June 2006
Volume 6, Issue 6
Free
Vision Sciences Society Annual Meeting Abstract  |   June 2006
Do facial expressions help face recognition in prosopagnosia?
Author Affiliations
  • Jason J. S. Barton
    University of British Columbia, Harvard Medical School, and Beth Israel Deaconess Medical Center
  • Rebecca Hefter
    Harvard Medical School, and Beth Israel Deaconess Medical Center
Journal of Vision June 2006, Vol.6, 1059. doi:10.1167/6.6.1059
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      Jason J. S. Barton, Rebecca Hefter; Do facial expressions help face recognition in prosopagnosia?. Journal of Vision 2006;6(6):1059. doi: 10.1167/6.6.1059.

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Abstract

Functional imaging suggests the presence of divergent face processing streams. The fusiform face area may be preferentially involved in recognizing identity, and the superior temporal sulcus in perceiving social signals like facial expression. However, this distinction may not be complete: some identity-related processing might occur in the superior temporal sulcus, for example. This is of interest as most prosopagnosic patients have medial occipitotemporal lesions that spare the superior temporal sulcus. We tested the hypothesis that the recognition of faces by prosopagnosic patients would be aided by the use of faces with emotional expressions. We administered four tests to five prosopagnosic patients. One was the standard Warrington recognition memory test, in which smiling or neutral faces are used to test short-term memory for faces. The second test used a similar procedure but with 48 afraid, sad or happy faces. The third was a test that used angry or happy faces during the encoding phase, but neutral faces for the recognition phase, and the fourth test reversed the phases of the third. Prosopagnosics with fusiform face area lesions performed worse with the emotional variant of the Warrington procedure, compared to the standard test. They were also worse when encoding emotional faces for recognizing neutral faces, than when encoding neutral faces for recognizing emotional ones, primarily because of difficulty when encoding angry faces. We conclude that facial expression does not enhance face recognition in prosopagnosia, but may instead interfere with it, particularly during the encoding phase.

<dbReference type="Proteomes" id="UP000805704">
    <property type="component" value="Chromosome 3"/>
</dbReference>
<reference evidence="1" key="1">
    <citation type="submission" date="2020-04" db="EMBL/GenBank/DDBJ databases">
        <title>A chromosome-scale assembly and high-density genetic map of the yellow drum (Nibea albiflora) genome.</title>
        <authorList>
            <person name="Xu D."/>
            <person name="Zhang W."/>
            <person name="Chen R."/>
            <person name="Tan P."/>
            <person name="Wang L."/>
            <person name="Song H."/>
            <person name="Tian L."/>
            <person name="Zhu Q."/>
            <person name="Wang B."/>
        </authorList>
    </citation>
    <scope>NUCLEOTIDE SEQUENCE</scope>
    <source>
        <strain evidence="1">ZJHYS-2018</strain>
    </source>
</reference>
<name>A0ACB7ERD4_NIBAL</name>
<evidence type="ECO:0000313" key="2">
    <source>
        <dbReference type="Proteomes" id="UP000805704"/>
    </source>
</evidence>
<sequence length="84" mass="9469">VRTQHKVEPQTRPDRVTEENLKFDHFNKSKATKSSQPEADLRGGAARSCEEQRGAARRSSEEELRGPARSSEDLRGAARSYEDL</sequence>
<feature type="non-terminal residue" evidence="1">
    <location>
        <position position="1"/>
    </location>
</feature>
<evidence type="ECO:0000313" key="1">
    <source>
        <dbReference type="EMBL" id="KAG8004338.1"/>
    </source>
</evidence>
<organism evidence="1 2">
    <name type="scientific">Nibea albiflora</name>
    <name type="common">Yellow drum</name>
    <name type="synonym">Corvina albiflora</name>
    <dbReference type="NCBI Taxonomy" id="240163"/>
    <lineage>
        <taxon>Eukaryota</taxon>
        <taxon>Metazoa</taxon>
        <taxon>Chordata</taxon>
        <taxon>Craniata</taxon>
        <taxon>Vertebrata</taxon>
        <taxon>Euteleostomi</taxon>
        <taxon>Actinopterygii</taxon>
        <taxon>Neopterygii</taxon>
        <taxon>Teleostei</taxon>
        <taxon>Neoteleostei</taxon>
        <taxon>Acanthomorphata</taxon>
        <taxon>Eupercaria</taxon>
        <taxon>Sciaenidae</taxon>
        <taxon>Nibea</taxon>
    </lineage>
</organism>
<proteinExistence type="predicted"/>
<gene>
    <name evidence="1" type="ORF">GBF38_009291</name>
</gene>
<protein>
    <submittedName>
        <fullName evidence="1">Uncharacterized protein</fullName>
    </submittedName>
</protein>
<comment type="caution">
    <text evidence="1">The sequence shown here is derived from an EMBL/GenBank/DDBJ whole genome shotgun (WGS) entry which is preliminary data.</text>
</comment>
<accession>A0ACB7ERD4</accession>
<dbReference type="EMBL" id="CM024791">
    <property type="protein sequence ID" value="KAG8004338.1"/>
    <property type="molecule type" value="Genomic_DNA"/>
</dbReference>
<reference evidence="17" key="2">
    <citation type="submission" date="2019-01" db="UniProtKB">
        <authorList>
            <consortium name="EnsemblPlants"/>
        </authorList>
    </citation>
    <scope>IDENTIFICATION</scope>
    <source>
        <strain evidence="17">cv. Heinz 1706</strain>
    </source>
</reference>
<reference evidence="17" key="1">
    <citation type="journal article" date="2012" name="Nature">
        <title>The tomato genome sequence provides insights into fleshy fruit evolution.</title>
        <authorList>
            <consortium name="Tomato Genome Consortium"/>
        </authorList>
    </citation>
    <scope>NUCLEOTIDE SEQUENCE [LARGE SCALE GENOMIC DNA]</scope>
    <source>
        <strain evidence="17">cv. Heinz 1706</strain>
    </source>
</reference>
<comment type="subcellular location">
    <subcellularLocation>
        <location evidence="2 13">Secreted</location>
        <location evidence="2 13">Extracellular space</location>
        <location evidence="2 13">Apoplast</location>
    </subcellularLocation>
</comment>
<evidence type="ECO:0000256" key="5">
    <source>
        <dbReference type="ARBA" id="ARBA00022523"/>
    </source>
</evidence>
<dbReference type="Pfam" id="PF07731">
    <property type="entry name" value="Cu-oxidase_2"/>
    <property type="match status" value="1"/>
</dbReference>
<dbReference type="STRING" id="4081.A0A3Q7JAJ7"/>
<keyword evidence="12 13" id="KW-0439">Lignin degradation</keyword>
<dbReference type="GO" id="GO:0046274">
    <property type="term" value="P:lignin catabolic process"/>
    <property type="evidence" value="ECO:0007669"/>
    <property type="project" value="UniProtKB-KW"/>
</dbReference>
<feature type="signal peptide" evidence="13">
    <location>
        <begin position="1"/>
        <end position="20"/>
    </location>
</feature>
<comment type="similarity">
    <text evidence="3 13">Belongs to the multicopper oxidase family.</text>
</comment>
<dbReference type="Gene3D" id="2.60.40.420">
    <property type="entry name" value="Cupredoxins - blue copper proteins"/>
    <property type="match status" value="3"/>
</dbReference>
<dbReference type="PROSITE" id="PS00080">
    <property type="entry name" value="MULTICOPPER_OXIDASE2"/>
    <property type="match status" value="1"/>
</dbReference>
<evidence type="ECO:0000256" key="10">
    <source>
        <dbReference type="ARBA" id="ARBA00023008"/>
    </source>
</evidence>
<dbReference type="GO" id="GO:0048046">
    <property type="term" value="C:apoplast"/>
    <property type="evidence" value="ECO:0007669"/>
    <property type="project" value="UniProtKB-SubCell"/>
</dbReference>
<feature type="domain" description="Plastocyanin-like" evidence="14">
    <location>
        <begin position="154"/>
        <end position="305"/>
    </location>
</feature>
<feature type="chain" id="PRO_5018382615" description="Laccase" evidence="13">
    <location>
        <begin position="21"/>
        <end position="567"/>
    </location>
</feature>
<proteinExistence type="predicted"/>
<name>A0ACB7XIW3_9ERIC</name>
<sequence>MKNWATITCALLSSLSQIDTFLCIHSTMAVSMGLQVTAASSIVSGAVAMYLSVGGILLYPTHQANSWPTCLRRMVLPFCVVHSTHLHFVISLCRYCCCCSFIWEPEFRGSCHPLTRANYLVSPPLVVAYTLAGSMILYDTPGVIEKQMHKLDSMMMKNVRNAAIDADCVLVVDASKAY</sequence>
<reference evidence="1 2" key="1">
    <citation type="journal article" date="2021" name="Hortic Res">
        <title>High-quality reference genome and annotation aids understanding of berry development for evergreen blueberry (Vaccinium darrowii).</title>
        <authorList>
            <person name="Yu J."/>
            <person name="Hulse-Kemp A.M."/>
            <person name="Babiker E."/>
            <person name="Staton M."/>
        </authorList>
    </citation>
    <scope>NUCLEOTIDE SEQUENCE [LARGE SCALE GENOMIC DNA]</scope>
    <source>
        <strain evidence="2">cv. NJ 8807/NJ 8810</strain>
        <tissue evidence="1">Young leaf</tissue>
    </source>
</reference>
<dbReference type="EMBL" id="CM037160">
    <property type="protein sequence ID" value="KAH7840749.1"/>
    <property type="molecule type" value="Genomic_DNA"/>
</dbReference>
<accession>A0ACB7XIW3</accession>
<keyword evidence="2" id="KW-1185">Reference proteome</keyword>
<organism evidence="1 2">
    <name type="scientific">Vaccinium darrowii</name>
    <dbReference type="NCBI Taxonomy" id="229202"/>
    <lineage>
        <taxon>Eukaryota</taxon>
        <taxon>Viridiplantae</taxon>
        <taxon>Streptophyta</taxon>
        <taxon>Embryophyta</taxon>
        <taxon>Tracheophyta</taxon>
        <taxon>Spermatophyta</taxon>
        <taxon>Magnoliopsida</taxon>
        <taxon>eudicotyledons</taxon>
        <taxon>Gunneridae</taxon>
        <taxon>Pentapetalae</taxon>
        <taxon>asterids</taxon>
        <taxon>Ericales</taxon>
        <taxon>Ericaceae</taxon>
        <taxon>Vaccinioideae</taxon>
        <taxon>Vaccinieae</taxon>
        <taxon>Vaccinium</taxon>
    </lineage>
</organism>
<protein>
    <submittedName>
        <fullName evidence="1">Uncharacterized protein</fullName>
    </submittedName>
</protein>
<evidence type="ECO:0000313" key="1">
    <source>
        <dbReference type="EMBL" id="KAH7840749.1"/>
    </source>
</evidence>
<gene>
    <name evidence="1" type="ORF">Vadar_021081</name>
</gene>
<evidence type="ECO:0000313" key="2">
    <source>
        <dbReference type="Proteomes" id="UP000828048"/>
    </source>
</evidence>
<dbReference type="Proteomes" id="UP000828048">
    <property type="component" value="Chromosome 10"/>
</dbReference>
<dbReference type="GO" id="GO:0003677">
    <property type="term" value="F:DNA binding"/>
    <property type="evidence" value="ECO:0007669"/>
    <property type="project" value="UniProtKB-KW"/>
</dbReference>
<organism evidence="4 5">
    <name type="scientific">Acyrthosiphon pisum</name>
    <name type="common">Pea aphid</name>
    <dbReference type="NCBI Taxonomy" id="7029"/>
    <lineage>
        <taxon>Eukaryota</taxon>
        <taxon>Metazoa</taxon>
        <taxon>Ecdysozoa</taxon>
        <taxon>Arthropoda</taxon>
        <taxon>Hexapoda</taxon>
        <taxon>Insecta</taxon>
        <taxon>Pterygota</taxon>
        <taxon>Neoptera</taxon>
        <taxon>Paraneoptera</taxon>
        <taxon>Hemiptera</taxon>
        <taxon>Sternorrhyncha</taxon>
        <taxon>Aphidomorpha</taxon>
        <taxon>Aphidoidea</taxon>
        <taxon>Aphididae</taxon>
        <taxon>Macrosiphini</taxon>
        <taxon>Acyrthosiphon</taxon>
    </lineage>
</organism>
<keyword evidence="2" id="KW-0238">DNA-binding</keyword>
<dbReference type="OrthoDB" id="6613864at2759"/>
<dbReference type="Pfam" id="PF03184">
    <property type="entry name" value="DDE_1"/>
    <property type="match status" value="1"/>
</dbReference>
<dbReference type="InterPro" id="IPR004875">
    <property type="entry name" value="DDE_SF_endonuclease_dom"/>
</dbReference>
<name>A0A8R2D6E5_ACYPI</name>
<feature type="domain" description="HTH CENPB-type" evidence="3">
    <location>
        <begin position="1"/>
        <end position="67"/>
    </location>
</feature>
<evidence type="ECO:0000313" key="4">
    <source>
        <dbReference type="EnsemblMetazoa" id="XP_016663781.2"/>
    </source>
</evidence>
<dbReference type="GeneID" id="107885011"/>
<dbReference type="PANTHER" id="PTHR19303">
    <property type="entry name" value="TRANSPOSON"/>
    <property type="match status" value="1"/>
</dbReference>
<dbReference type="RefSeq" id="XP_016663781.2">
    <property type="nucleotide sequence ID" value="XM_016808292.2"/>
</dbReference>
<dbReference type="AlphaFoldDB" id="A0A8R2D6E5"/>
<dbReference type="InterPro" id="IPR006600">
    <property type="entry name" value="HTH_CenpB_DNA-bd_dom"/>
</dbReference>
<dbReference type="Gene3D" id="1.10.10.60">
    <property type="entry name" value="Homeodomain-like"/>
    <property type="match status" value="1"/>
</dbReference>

Barton, J. J. S. Hefter, R. (2006). Do facial expressions help face recognition in prosopagnosia? [Abstract]. Journal of Vision, 6(6):1059, 1059a, http://journalofvision.org/6/6/1059/, doi:10.1167/6.6.1059. [CrossRef]
Footnotes
 This research was funded by NIH grant MH069898, the Canada Research Chair program, and a Michael Smith Foundation for Health Research Senior Scholarship
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